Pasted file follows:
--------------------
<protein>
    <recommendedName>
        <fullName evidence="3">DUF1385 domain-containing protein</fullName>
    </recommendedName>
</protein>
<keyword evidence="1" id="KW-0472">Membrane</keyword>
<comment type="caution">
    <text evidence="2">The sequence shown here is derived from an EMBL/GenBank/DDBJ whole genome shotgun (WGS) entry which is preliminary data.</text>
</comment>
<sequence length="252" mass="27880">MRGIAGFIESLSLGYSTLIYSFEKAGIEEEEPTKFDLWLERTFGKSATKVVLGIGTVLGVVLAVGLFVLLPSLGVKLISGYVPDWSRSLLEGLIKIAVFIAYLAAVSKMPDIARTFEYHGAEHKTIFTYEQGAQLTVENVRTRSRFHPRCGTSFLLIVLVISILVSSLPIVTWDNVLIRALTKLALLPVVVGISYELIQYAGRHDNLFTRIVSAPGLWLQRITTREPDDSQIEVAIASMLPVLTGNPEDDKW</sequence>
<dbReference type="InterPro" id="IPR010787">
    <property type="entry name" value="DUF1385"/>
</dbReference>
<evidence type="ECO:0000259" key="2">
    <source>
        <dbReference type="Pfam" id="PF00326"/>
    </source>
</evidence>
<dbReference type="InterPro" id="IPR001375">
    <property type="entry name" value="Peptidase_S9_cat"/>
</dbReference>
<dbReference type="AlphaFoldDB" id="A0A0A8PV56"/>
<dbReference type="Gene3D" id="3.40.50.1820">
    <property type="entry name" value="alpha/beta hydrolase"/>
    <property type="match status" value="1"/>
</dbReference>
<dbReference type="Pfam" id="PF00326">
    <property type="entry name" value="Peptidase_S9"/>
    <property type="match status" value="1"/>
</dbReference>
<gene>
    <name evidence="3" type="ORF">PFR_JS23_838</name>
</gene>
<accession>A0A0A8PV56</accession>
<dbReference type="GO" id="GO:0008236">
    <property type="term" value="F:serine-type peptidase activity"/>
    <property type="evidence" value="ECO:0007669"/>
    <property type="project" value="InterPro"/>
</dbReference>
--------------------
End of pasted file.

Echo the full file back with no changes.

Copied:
<protein>
    <recommendedName>
        <fullName evidence="3">DUF1385 domain-containing protein</fullName>
    </recommendedName>
</protein>
<keyword evidence="1" id="KW-0472">Membrane</keyword>
<comment type="caution">
    <text evidence="2">The sequence shown here is derived from an EMBL/GenBank/DDBJ whole genome shotgun (WGS) entry which is preliminary data.</text>
</comment>
<sequence length="252" mass="27880">MRGIAGFIESLSLGYSTLIYSFEKAGIEEEEPTKFDLWLERTFGKSATKVVLGIGTVLGVVLAVGLFVLLPSLGVKLISGYVPDWSRSLLEGLIKIAVFIAYLAAVSKMPDIARTFEYHGAEHKTIFTYEQGAQLTVENVRTRSRFHPRCGTSFLLIVLVISILVSSLPIVTWDNVLIRALTKLALLPVVVGISYELIQYAGRHDNLFTRIVSAPGLWLQRITTREPDDSQIEVAIASMLPVLTGNPEDDKW</sequence>
<dbReference type="InterPro" id="IPR010787">
    <property type="entry name" value="DUF1385"/>
</dbReference>
<evidence type="ECO:0000259" key="2">
    <source>
        <dbReference type="Pfam" id="PF00326"/>
    </source>
</evidence>
<dbReference type="InterPro" id="IPR001375">
    <property type="entry name" value="Peptidase_S9_cat"/>
</dbReference>
<dbReference type="AlphaFoldDB" id="A0A0A8PV56"/>
<dbReference type="Gene3D" id="3.40.50.1820">
    <property type="entry name" value="alpha/beta hydrolase"/>
    <property type="match status" value="1"/>
</dbReference>
<dbReference type="Pfam" id="PF00326">
    <property type="entry name" value="Peptidase_S9"/>
    <property type="match status" value="1"/>
</dbReference>
<gene>
    <name evidence="3" type="ORF">PFR_JS23_838</name>
</gene>
<accession>A0A0A8PV56</accession>
<dbReference type="GO" id="GO:0008236">
    <property type="term" value="F:serine-type peptidase activity"/>
    <property type="evidence" value="ECO:0007669"/>
    <property type="project" value="InterPro"/>
</dbReference>